The Flint water crisis an example of what can happen in the absence of transparent, inclusive and accountable water quality regulation and public service delivery. And unfortunately, it's just one community out of many throughout the world experiencing this problem.
The recent chemical explosion that left more than 150 dead was not only preventable, but reveals a clear breakdown of environmental governance, including poor transparency, corrupt oversight, and insufficient public engagement.
Despite the encouraging expansion of environmental democracy around the world, there are still areas where environmental laws are not being properly or fully implemented. The Environmental Democracy Index reveals four areas where practice is not living up to legal standards.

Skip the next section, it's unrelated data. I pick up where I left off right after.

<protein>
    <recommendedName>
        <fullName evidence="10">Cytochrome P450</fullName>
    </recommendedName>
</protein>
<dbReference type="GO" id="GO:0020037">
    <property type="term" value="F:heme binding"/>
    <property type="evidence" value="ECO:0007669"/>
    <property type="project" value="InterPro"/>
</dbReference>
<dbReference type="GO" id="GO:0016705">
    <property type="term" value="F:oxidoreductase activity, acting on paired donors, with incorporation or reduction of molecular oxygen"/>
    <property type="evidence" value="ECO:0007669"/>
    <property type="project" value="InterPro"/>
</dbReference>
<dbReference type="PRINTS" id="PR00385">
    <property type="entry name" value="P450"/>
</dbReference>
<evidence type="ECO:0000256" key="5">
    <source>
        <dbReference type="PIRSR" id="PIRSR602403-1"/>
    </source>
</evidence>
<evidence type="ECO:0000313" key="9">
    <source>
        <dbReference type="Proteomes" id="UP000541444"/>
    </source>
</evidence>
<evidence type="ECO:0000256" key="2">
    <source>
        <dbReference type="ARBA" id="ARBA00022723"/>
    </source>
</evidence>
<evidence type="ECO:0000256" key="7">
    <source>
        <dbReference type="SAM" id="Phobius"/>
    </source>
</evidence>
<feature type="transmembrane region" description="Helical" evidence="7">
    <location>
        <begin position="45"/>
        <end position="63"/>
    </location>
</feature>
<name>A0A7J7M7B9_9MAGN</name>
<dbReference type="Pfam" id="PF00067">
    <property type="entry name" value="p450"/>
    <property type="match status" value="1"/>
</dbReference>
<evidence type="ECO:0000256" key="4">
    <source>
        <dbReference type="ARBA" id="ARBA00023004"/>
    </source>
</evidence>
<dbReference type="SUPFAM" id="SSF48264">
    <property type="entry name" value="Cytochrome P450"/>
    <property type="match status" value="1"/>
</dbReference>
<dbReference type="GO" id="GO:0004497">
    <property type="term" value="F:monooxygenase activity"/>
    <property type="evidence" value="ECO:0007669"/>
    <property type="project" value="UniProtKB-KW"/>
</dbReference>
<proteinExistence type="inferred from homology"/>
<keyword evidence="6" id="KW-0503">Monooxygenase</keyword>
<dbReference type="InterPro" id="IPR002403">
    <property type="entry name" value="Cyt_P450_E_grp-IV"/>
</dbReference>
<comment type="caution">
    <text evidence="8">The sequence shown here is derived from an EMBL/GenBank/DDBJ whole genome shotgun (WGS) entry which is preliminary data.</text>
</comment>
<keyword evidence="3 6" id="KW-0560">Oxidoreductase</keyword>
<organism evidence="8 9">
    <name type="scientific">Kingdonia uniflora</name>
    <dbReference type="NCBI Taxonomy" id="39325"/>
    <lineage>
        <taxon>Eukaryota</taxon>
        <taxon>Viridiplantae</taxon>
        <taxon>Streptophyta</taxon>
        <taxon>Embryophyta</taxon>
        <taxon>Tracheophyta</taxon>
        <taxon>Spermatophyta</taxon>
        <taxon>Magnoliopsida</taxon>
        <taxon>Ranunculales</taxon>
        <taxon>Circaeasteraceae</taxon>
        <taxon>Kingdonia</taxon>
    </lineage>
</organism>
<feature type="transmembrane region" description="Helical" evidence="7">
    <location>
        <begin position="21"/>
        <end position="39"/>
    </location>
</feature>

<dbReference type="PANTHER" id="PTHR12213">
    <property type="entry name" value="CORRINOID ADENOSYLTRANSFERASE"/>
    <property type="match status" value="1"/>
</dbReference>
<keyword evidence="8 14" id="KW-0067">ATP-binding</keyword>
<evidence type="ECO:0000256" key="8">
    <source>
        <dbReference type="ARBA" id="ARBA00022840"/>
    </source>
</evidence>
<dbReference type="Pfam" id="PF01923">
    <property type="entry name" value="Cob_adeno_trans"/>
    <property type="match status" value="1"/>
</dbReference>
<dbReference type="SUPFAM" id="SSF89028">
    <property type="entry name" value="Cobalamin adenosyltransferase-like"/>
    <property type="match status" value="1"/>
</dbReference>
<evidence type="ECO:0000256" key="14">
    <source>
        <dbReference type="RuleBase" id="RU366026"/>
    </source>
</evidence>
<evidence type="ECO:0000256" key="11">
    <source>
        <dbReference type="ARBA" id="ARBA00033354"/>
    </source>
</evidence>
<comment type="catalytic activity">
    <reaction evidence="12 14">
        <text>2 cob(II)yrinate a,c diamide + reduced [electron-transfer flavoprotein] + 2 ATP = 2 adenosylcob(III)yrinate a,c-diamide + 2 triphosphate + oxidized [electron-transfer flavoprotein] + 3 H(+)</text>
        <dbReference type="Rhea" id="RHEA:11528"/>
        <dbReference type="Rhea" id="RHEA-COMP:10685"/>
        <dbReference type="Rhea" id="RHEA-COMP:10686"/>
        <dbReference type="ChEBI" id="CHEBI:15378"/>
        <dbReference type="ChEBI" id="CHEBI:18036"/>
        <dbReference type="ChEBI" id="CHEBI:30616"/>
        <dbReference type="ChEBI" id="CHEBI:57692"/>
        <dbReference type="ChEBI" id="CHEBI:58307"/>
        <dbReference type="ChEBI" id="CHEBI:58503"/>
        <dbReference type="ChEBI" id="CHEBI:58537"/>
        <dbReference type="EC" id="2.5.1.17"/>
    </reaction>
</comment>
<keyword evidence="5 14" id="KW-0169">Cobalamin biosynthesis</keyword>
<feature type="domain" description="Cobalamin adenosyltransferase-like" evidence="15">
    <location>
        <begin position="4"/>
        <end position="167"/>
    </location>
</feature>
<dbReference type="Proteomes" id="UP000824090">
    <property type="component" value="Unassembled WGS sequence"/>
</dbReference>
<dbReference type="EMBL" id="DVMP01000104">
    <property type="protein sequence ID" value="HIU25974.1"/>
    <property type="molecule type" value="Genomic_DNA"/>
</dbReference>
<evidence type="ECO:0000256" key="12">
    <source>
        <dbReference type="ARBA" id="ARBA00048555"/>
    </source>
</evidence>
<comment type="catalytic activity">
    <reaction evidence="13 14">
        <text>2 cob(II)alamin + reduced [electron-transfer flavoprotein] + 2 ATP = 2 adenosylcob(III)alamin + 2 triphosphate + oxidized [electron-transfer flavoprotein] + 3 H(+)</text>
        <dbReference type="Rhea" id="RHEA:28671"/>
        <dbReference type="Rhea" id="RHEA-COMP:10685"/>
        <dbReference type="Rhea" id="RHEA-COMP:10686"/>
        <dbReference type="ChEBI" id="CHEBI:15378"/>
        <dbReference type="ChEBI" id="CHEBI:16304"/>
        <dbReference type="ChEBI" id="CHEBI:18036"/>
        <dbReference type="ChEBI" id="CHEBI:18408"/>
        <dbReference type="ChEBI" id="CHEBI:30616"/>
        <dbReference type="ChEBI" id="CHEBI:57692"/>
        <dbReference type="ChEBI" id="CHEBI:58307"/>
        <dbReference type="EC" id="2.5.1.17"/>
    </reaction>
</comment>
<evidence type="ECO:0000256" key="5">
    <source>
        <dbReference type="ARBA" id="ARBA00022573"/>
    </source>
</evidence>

Evaluating "environmental democracy" requires looking not just at the existence of laws, but their implementation.
The need is growing for public access to environmental information, public participation in environmental decision-making and enforcement of environmental laws. Without these rights, explain WRI Managing Director Manish Bapna and UN Special Rapporteur on Human Rights and the Environment John Knox, people are left marginalized and powerless.
EPA General Counsel Avi Garbow, renowned environmental attorney Rizwana Hasan and others explained at a recent event why citizens' rights to information, public participation and justice are critical for sustainable development.
WRI's new Environmental Democracy Index tracks and scores 70 countries' progress in enacting national laws that promote transparency, accountability and citizen engagement in environmental decision-making.